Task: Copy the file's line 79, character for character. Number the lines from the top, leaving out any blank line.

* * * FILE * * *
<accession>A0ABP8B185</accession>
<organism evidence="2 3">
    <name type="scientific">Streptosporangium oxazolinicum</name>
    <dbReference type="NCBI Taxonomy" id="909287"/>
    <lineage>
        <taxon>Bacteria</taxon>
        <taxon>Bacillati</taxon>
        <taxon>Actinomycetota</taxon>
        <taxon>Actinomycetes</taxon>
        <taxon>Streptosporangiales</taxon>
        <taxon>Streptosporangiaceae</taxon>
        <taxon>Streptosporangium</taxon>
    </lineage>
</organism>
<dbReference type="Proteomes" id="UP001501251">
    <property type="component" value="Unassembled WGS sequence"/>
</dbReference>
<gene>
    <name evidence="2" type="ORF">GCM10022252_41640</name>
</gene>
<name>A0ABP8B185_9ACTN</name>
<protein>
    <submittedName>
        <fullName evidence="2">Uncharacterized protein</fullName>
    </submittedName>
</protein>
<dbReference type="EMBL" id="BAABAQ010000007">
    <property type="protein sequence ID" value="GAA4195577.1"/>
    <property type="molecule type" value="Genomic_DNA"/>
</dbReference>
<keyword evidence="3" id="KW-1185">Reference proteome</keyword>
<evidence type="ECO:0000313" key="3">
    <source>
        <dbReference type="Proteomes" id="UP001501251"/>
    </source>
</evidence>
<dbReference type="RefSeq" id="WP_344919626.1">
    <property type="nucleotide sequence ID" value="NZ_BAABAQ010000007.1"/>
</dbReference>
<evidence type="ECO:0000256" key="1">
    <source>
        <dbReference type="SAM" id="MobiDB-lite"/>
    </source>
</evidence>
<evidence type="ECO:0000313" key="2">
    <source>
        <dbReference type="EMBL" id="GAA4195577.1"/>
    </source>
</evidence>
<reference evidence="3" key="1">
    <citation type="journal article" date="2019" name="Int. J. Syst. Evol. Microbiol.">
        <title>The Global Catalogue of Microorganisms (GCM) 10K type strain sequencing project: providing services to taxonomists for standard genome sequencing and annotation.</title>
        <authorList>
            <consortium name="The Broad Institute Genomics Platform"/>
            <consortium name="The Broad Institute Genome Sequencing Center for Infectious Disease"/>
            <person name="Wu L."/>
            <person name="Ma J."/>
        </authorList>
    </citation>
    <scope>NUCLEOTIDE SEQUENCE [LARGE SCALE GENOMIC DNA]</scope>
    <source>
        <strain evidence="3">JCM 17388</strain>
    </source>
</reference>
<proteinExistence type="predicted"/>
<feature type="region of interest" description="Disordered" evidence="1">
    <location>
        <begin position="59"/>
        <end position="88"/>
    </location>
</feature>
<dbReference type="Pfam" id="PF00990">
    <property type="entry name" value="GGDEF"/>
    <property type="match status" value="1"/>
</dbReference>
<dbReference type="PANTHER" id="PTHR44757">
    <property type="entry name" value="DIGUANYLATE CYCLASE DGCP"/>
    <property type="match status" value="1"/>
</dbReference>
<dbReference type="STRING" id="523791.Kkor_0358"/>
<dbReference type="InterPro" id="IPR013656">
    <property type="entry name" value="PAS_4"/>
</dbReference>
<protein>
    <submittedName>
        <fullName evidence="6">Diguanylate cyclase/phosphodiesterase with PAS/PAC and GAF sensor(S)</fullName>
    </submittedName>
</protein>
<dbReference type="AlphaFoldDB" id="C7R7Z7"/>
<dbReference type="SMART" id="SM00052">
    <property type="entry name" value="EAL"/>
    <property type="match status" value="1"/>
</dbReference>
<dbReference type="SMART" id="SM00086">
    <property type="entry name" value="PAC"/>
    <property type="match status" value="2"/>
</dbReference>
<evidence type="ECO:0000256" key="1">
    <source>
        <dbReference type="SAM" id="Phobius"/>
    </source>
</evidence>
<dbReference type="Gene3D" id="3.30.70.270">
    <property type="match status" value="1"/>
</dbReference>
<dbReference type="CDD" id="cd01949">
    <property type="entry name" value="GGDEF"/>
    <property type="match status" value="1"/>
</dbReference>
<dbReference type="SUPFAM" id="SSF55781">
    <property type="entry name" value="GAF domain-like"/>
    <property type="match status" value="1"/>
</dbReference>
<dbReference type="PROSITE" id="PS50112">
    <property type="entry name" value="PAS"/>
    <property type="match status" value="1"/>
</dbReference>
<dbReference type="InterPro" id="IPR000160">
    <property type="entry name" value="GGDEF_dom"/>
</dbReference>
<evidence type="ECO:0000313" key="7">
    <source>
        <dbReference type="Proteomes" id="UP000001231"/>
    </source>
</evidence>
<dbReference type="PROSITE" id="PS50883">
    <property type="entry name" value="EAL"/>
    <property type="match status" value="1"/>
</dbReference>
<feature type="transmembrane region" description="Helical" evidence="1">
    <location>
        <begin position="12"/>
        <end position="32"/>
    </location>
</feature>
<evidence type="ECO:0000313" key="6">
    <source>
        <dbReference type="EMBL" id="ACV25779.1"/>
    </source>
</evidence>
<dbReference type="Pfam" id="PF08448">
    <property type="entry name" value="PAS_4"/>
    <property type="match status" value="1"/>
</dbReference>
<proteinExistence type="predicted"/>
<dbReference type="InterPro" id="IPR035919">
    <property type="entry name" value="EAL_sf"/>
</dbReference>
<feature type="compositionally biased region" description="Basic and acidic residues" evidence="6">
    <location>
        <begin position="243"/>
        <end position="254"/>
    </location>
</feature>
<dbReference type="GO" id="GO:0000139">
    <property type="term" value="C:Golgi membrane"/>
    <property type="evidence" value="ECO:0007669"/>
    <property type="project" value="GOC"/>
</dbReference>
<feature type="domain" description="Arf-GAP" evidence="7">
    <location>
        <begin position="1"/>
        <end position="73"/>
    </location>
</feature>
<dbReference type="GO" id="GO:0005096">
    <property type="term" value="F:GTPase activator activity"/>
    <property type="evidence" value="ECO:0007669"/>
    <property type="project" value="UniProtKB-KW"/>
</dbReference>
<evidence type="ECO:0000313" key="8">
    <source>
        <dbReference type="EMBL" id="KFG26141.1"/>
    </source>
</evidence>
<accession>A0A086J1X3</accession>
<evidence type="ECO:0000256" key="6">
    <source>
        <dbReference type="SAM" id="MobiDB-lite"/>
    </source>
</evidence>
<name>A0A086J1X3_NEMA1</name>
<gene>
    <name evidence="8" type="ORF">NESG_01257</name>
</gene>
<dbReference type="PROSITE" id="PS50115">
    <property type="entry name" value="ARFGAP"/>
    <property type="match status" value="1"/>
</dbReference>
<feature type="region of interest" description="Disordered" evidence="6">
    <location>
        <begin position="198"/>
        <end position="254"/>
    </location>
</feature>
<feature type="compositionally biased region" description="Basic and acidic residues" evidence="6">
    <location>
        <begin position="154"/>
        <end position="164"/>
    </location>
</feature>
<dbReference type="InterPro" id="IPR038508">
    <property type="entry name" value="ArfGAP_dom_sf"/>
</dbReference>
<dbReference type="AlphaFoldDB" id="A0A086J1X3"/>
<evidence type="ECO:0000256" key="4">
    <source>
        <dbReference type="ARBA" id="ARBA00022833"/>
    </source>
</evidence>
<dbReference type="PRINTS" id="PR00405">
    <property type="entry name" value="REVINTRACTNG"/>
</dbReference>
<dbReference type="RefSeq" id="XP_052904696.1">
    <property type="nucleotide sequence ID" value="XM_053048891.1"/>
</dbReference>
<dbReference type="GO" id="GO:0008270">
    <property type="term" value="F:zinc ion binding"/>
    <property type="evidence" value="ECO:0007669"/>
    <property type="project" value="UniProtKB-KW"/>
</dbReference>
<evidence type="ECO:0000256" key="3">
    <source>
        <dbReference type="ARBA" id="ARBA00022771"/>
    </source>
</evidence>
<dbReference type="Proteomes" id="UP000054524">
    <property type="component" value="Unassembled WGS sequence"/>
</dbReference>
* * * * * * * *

</dbReference>